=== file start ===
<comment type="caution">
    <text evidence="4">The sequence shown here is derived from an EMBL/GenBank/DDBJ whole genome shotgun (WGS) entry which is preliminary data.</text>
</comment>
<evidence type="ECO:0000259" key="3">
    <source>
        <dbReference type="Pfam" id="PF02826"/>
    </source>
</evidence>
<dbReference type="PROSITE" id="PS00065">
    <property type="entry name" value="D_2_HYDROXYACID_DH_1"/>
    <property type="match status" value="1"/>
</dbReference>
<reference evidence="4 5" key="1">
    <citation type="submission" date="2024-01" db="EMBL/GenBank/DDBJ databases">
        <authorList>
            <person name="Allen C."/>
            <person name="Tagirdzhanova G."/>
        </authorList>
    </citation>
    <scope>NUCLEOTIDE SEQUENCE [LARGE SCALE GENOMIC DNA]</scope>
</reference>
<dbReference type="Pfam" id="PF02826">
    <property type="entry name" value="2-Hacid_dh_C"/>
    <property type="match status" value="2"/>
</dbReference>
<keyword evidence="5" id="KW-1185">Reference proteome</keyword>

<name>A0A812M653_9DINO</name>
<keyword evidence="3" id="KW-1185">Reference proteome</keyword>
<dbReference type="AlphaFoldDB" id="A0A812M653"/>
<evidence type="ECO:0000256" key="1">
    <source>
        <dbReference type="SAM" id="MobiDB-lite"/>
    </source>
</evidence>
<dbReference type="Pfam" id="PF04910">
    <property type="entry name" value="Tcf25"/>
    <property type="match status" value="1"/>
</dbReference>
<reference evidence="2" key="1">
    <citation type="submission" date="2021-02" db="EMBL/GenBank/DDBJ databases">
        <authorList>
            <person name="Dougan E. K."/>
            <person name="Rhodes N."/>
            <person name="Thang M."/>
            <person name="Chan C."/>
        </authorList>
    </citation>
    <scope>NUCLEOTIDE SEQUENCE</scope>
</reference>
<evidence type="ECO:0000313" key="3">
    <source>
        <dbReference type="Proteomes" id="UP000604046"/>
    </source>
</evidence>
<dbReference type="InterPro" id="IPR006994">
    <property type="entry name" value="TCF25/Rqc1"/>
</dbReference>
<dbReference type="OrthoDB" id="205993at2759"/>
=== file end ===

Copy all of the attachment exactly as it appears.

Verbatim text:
<comment type="caution">
    <text evidence="4">The sequence shown here is derived from an EMBL/GenBank/DDBJ whole genome shotgun (WGS) entry which is preliminary data.</text>
</comment>
<evidence type="ECO:0000259" key="3">
    <source>
        <dbReference type="Pfam" id="PF02826"/>
    </source>
</evidence>
<dbReference type="PROSITE" id="PS00065">
    <property type="entry name" value="D_2_HYDROXYACID_DH_1"/>
    <property type="match status" value="1"/>
</dbReference>
<reference evidence="4 5" key="1">
    <citation type="submission" date="2024-01" db="EMBL/GenBank/DDBJ databases">
        <authorList>
            <person name="Allen C."/>
            <person name="Tagirdzhanova G."/>
        </authorList>
    </citation>
    <scope>NUCLEOTIDE SEQUENCE [LARGE SCALE GENOMIC DNA]</scope>
</reference>
<dbReference type="Pfam" id="PF02826">
    <property type="entry name" value="2-Hacid_dh_C"/>
    <property type="match status" value="2"/>
</dbReference>
<keyword evidence="5" id="KW-1185">Reference proteome</keyword>

<name>A0A812M653_9DINO</name>
<keyword evidence="3" id="KW-1185">Reference proteome</keyword>
<dbReference type="AlphaFoldDB" id="A0A812M653"/>
<evidence type="ECO:0000256" key="1">
    <source>
        <dbReference type="SAM" id="MobiDB-lite"/>
    </source>
</evidence>
<dbReference type="Pfam" id="PF04910">
    <property type="entry name" value="Tcf25"/>
    <property type="match status" value="1"/>
</dbReference>
<reference evidence="2" key="1">
    <citation type="submission" date="2021-02" db="EMBL/GenBank/DDBJ databases">
        <authorList>
            <person name="Dougan E. K."/>
            <person name="Rhodes N."/>
            <person name="Thang M."/>
            <person name="Chan C."/>
        </authorList>
    </citation>
    <scope>NUCLEOTIDE SEQUENCE</scope>
</reference>
<evidence type="ECO:0000313" key="3">
    <source>
        <dbReference type="Proteomes" id="UP000604046"/>
    </source>
</evidence>
<dbReference type="InterPro" id="IPR006994">
    <property type="entry name" value="TCF25/Rqc1"/>
</dbReference>
<dbReference type="OrthoDB" id="205993at2759"/>